Here are some tips for appearing at school board meetings.
- Show up, stand up, and speak up. Elected school board officials respond to numbers, so try to get as many people as possible to attend the meeting-the school board must not think that opponents of evolution are the only voices in the community. Scatter yourself throughout the audience and applaud those on your side.
- Plan ahead. There is usually little time available for testifying. Avoid redundancy and ensure that all of your essential points are made by deciding which group members will discuss which topics.
- Be civil. You want to persuade, not bludgeon. Be friendly advisors, not hostile critics. Avoid personal attacks on the opposition
- Say why you care. Parents want their children to have the best possible education; teachers, as professionals, want to teach accepted state-of-the-art science; professors want their future students to be appropriately educated; scientists want to see their disciplines correctly presented; employers want to have scientifically literate employees; and so forth. If you have travelled from outside the community to speak at the meeting, briefly justify your presence.
- Define the controversy correctly. It is not about whether or not God exists; it is not about whether or not God created the world. It is about the scientific evidence. And the scientific evidence clearly indicates that the universe changes over time, that the galaxies, solar systems, and planets of today have changed over time, that life on earth was different in the past, and that animals and plants today are descended from earlier forms and are different from them.
- Watch your words. Be careful using the words belief, theory, and fact. Belief is frequently associated with faith, so do not say that you believe in evolution, say instead that you accept evolution-as the best scientific explanation for the facts of astronomy, biology, geology, and other areas of science. Explain that in science theories are not guesses or hunches but explanations: evolution is the theory that explains the facts, including the fossil record, the geological strata, and the genealogical relationships among the species. Fact frequently connotes certainty and dogmatism, so do not say that evolution is a fact without explaining that you mean only that it is overwhelmingly supported by the scientific evidence.
- Challenge creationist doublespeak. After teaching "creation-science" in the public schools was ruled unconstitutional, creationists tried to rescue it by renaming it: abrupt appearance theory, initial complexity theory, and, recently, intelligent design theory. Also popular is the idea that students should be taught, in addition to evolution, the "evidence against evolution"-which turns out to be creation science all over again. It is harder to counter these strategies because they are less obviously religious. In your testimony, try to demonstrate the parallels between old-fashioned creation science and new-fangled intelligent design theory.
- Highlight the scientific consensus. Cite the statements in support of evolution from scientific organizations reprinted in NCSE's Voices for Evolution. Also cite the National Academy of Science's Science and Creationism: A View from the National Academy of Sciences. Find scientists in your area to testify that creationism (or intelligent design theory, abrupt appearance theory, and so forth) is bad science.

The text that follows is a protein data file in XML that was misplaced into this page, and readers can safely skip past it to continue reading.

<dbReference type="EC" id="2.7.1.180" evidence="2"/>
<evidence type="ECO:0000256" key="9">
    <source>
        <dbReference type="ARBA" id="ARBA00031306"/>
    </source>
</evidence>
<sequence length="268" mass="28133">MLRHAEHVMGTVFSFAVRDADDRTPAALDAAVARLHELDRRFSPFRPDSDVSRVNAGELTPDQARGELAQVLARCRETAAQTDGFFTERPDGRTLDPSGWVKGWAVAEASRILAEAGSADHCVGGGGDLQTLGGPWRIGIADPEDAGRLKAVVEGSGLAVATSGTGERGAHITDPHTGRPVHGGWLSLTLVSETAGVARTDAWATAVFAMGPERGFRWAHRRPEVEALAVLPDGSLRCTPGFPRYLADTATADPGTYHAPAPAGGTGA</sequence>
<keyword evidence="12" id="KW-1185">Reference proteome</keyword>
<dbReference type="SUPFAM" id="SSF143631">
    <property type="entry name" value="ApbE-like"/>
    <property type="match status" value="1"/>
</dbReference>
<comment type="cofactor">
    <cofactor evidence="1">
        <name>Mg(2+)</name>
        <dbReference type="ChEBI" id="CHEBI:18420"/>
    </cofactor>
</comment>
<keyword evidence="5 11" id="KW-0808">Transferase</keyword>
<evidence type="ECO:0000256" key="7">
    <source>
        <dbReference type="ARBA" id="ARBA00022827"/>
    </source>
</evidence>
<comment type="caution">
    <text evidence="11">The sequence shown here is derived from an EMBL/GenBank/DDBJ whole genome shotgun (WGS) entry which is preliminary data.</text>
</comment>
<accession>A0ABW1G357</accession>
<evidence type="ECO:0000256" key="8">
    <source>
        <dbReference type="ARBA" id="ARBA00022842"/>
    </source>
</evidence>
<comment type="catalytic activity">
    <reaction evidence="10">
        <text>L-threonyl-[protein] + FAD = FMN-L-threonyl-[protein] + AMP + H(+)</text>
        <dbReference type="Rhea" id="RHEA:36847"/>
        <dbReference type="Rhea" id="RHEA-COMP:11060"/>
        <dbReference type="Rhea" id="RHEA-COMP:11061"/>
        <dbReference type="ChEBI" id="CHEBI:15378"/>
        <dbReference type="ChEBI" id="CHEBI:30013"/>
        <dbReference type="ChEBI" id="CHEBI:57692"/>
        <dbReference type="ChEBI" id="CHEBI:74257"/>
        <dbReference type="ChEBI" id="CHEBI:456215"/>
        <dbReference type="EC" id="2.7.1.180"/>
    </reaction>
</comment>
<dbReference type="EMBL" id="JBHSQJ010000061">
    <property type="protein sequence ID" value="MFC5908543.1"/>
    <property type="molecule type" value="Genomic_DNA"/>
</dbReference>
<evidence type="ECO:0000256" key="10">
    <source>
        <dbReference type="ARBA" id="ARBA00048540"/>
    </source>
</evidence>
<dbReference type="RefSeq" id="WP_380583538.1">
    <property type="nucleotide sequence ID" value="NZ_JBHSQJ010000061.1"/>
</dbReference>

- Call on the clergy. Pro-evolution clergy are essential to refuting the idea that evolution is incompatible with faith. Voices for Evolution contains useful statements from mainline religious organizations (Catholic, Protestant, Jewish) affirming that evolution is compatible with their theology. If no member of the clergy is available to testify, be sure to have someone do so- the religious issue must be addressed in order to resolve the controversy successfully.
- Rebut the "fairness" argument. If the opposition argues that it is only fair to teach creationism if evolution is taught, cite the statements from educational organizations in Voices for Evolution -the succinct statement from the National Science Supervisors Association (p. S-6 in the Addendum) is especially useful. Teachers can testify on the following points: * Science is not democratic. We do not decide what to teach based on the desires of pressure groups. We teach what has stood the test of time and been accepted by the scientific community: evolution, not creationism. * There is precious little time in the curriculum for science already. Why waste it by teaching ideas, like creationism, that have no scientific validity? * Not teaching students about evolution leaves them unprepared for college. Evolution is presented matter-of-factly at every decent college and university in the United States, including religious institutions such as Brigham Young, Baylor, and Notre Dame.
- Mention the legal issues. In 1987, the United States Supreme Court held in Edwards v. Aguillard (482 U.S. 578) that it is unconstitutional to require the teaching of creation science. In subsequent rulings, district courts held that individual teachers may not advocate creation science (for example, Webster v. New Lenox School District #122, 917 F. 2d. 1004; John E. Peloza v. Capistrano Unified School District, 37 F. 3d. 517). Gently remind the school board that including creationism in the science curriculum is likely to provoke a lawsuit-and lawsuits are expensive.
- Stay in touch. Keep NCSE informed about your situation. We are here to help-and we love to spread the good news about ideas that work!
March 19, 2001